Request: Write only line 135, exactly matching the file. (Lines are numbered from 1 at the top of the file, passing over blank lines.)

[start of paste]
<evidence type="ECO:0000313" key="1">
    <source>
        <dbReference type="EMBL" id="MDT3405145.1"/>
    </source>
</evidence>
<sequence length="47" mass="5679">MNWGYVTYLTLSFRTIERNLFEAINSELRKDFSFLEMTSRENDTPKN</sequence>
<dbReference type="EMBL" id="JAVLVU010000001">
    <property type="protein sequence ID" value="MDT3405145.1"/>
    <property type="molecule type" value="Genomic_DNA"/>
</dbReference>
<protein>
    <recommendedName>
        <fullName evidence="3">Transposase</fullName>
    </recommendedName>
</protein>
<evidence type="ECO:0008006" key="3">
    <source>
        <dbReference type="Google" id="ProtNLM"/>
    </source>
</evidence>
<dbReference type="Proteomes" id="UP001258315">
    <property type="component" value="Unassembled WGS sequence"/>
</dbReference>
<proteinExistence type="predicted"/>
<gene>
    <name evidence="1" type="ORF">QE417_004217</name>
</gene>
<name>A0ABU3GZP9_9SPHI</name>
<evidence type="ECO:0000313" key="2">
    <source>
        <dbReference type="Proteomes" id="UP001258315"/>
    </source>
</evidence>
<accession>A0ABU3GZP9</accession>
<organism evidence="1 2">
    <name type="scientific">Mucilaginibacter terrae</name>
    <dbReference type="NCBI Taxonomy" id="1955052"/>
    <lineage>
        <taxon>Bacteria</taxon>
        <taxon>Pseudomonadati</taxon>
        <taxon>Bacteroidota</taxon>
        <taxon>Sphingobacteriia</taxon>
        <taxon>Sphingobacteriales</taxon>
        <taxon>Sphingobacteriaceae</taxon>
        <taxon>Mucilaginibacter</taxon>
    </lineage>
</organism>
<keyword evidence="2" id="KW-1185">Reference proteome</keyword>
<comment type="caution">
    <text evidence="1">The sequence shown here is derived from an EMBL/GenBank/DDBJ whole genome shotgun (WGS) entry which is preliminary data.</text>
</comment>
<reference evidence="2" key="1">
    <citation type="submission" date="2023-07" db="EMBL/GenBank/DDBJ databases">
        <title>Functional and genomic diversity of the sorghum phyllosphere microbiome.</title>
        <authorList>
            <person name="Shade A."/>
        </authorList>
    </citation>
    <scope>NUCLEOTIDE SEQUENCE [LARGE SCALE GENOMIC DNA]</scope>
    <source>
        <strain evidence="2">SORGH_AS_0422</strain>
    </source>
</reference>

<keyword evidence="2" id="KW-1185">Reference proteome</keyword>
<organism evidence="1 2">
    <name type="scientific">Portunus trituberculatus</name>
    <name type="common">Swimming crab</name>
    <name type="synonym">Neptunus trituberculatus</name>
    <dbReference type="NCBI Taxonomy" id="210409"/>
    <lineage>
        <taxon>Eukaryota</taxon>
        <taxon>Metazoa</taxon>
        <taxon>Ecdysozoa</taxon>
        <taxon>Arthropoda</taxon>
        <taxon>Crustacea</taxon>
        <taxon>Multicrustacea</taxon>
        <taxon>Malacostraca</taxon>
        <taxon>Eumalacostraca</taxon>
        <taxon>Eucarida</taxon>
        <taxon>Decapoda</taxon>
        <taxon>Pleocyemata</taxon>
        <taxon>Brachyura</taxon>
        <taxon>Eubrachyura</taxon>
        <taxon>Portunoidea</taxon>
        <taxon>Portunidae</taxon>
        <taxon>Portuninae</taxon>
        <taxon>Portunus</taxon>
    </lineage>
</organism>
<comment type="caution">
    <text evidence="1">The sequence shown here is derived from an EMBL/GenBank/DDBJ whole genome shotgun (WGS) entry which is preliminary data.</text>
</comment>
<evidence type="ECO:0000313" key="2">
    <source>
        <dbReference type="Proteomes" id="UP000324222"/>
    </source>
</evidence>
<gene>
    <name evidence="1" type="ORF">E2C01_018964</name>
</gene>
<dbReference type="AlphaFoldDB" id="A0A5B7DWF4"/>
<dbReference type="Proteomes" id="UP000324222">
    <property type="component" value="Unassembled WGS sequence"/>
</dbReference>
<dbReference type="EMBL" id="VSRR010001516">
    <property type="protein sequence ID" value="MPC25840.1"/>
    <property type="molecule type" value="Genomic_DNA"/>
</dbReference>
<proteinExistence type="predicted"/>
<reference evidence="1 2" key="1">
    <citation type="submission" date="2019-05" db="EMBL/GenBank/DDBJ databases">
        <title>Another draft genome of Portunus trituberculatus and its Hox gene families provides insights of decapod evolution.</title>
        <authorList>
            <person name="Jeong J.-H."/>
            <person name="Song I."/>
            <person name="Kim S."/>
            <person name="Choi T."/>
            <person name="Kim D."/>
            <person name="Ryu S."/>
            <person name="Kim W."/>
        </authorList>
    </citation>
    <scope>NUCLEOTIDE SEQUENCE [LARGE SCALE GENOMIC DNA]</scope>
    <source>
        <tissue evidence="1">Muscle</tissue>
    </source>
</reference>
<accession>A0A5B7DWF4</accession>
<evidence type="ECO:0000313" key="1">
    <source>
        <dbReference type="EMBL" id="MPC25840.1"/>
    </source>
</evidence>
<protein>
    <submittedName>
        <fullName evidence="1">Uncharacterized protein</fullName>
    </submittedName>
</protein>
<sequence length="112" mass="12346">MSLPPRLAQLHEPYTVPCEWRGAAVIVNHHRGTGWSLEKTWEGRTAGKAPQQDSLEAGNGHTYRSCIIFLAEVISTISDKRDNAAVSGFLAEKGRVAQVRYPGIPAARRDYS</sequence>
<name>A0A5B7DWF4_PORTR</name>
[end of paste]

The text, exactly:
    <submittedName>